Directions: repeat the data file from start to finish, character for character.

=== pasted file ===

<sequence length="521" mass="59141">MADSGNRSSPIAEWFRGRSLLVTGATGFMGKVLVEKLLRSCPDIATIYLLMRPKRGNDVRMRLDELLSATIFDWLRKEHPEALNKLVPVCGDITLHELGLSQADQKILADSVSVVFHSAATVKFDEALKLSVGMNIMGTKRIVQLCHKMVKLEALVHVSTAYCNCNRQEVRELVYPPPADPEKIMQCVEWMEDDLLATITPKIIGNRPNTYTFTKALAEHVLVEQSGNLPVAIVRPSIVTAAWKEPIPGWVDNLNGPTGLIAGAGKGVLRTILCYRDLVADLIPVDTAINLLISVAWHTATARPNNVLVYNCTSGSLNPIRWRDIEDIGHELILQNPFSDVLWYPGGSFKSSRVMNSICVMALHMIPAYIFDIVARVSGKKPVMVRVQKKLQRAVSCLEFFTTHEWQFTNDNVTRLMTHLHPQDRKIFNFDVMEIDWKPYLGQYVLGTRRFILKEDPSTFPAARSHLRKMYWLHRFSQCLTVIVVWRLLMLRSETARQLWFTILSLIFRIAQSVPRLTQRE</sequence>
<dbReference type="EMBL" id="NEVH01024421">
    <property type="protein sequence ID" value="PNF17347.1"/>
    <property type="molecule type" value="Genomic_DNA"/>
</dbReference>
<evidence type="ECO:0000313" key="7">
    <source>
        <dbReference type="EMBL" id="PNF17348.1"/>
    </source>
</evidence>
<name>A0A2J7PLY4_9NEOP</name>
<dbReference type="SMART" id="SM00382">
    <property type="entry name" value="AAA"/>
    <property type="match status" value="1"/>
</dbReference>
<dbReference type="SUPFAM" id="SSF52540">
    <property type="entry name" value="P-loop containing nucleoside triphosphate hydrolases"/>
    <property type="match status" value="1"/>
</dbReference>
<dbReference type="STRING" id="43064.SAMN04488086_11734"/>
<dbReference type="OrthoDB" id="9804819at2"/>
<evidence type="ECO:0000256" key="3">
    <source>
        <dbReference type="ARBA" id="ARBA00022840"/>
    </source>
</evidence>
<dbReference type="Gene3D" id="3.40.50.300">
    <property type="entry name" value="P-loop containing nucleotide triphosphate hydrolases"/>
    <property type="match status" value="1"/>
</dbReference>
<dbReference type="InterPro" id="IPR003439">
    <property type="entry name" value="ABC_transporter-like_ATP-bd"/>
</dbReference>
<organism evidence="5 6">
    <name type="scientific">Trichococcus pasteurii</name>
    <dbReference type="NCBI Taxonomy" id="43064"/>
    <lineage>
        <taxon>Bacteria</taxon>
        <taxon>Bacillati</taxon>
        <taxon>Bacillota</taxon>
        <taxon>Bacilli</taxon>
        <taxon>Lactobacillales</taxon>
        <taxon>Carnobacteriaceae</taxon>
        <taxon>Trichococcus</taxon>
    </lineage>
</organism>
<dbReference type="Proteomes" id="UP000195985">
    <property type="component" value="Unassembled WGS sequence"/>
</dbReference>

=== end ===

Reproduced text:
<sequence length="521" mass="59141">MADSGNRSSPIAEWFRGRSLLVTGATGFMGKVLVEKLLRSCPDIATIYLLMRPKRGNDVRMRLDELLSATIFDWLRKEHPEALNKLVPVCGDITLHELGLSQADQKILADSVSVVFHSAATVKFDEALKLSVGMNIMGTKRIVQLCHKMVKLEALVHVSTAYCNCNRQEVRELVYPPPADPEKIMQCVEWMEDDLLATITPKIIGNRPNTYTFTKALAEHVLVEQSGNLPVAIVRPSIVTAAWKEPIPGWVDNLNGPTGLIAGAGKGVLRTILCYRDLVADLIPVDTAINLLISVAWHTATARPNNVLVYNCTSGSLNPIRWRDIEDIGHELILQNPFSDVLWYPGGSFKSSRVMNSICVMALHMIPAYIFDIVARVSGKKPVMVRVQKKLQRAVSCLEFFTTHEWQFTNDNVTRLMTHLHPQDRKIFNFDVMEIDWKPYLGQYVLGTRRFILKEDPSTFPAARSHLRKMYWLHRFSQCLTVIVVWRLLMLRSETARQLWFTILSLIFRIAQSVPRLTQRE</sequence>
<dbReference type="EMBL" id="NEVH01024421">
    <property type="protein sequence ID" value="PNF17347.1"/>
    <property type="molecule type" value="Genomic_DNA"/>
</dbReference>
<evidence type="ECO:0000313" key="7">
    <source>
        <dbReference type="EMBL" id="PNF17348.1"/>
    </source>
</evidence>
<name>A0A2J7PLY4_9NEOP</name>
<dbReference type="SMART" id="SM00382">
    <property type="entry name" value="AAA"/>
    <property type="match status" value="1"/>
</dbReference>
<dbReference type="SUPFAM" id="SSF52540">
    <property type="entry name" value="P-loop containing nucleoside triphosphate hydrolases"/>
    <property type="match status" value="1"/>
</dbReference>
<dbReference type="STRING" id="43064.SAMN04488086_11734"/>
<dbReference type="OrthoDB" id="9804819at2"/>
<evidence type="ECO:0000256" key="3">
    <source>
        <dbReference type="ARBA" id="ARBA00022840"/>
    </source>
</evidence>
<dbReference type="Gene3D" id="3.40.50.300">
    <property type="entry name" value="P-loop containing nucleotide triphosphate hydrolases"/>
    <property type="match status" value="1"/>
</dbReference>
<dbReference type="InterPro" id="IPR003439">
    <property type="entry name" value="ABC_transporter-like_ATP-bd"/>
</dbReference>
<organism evidence="5 6">
    <name type="scientific">Trichococcus pasteurii</name>
    <dbReference type="NCBI Taxonomy" id="43064"/>
    <lineage>
        <taxon>Bacteria</taxon>
        <taxon>Bacillati</taxon>
        <taxon>Bacillota</taxon>
        <taxon>Bacilli</taxon>
        <taxon>Lactobacillales</taxon>
        <taxon>Carnobacteriaceae</taxon>
        <taxon>Trichococcus</taxon>
    </lineage>
</organism>
<dbReference type="Proteomes" id="UP000195985">
    <property type="component" value="Unassembled WGS sequence"/>
</dbReference>